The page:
The committee gave Tom Baldacci, who owns the downtown property through Castle Companies, a critique on existing remodeling plans for the area behind the old Danville Hotel last week.
"There are details that may not fit and we can identify those," Baldacci said, adding that the purpose of the presentation was to create discussion.
Baldacci and an architect provided rough renderings and told the committee they were open to suggestions.
The goal at past meetings has been to design the buildings to look like each structure had been built separately over time, in order to reflect the established character of downtown. After looking at working plans, committee members said they would like to see a slightly more modern, refined look.
"A snitch more sophistication would be OK," one committee member said.
"My only fear is that it looks too cartoonish," another said.
The group told Baldacci they didn't want the project to look like a hokey attempt to make one large building look like smaller separate buildings. They used structures at Disneyland as an example of what to avoid.
"We understand that. Our motto for this project is to get rid of the false fronts and make them real," Baldacci said.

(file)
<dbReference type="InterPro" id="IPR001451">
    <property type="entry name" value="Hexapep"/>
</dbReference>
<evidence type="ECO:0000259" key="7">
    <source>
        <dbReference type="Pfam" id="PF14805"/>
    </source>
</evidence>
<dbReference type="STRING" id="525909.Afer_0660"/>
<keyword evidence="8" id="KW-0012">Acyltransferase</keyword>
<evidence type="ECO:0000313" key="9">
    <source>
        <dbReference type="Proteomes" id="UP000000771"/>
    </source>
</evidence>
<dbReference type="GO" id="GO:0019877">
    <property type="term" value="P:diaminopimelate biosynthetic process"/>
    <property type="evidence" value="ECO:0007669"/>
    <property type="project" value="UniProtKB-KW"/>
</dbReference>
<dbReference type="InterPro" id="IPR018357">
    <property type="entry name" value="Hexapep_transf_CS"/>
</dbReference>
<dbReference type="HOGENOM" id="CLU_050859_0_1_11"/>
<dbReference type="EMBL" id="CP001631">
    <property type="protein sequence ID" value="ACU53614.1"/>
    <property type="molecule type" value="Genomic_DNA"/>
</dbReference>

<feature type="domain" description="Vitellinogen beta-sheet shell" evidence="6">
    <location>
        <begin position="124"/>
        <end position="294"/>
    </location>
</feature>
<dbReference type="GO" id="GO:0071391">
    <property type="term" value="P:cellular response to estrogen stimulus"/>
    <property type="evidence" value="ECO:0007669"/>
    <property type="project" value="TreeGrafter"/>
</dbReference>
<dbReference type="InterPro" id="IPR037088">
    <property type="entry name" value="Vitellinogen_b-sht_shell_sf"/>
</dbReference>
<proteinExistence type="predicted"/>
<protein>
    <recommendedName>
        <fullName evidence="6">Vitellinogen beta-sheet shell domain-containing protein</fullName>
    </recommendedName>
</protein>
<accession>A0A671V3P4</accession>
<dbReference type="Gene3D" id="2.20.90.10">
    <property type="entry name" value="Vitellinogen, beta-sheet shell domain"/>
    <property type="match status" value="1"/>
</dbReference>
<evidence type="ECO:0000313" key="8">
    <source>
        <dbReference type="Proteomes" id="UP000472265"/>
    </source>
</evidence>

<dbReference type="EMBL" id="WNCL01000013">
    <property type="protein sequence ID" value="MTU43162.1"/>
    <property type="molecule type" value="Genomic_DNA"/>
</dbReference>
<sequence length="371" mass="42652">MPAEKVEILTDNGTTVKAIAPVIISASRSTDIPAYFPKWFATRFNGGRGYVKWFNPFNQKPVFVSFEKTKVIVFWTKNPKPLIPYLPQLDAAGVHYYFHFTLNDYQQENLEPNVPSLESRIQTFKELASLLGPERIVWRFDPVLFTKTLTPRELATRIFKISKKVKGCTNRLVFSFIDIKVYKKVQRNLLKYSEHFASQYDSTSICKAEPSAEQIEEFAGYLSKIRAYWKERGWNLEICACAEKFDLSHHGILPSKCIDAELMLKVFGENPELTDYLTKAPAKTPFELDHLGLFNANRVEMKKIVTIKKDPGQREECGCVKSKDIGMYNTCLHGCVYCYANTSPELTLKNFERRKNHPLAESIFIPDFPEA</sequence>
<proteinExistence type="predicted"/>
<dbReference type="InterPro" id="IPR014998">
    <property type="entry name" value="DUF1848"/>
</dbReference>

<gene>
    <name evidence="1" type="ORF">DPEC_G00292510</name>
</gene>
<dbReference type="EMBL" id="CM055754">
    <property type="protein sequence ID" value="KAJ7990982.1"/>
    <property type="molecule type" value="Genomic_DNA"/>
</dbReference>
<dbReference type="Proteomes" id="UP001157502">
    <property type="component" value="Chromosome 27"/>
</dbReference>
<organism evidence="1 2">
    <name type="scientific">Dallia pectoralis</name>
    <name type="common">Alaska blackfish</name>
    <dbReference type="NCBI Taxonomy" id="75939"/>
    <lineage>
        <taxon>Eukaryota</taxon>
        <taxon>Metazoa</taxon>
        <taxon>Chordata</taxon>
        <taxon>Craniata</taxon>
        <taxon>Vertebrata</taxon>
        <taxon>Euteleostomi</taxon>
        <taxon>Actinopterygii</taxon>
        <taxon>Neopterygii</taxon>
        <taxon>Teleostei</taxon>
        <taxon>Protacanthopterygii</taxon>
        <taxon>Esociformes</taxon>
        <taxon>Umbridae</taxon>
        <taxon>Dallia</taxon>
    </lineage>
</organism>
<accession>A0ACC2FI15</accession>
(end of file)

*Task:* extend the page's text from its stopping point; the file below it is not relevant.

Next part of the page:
The plans include spaces for retail, restaurants, live-in space and offices.
The committee also gave suggestions on ways to make the buildings look individualized, including using different materials, eliminating some arches, improving the design of one of the corner buildings and planning for outdoor seating.
"If we don't plan ahead, it's going to look hodge-podge," said Danville Project Planner Jill Bergman, referring to the outside seating.
The designers are expecting to have two restaurants, one that is casual and one that is upscale. Some retailers will be able to both live and work in their space. A third-floor apartment was also designed for "a professional couple ... empty nesters," Baldacci said.
Other suggestions revolved around the placement of businesses in relation to live-in units and restaurants. In part, the purpose is to draw people from Hartz and Railroad avenues.
"We should keep the offices out of the quad. It makes it a much less desirable place to walk through. That beautiful quad becomes sort of a black hole," said Wayne Wickham, president of Discover Danville.
In addition to the building space, the plans also include a clock tower and an opening that takes shoppers to its underground parking.
"The clock tower gives it a town square type identification," Baldacci said.
Now, architects will take the committee's comments into account when redrafting plans for the construction.
"The next step is getting a historical architect on board so they don't have to come in at the end and make major changes," Bergman said.
In designing the structures, the town, architects and Castle Companies are considering both Danville's past and its future.
"Does this fit in the design and flavor of the community? I would say it does," Baldacci said.
Contact Natalie O'Neill at firstname.lastname@example.org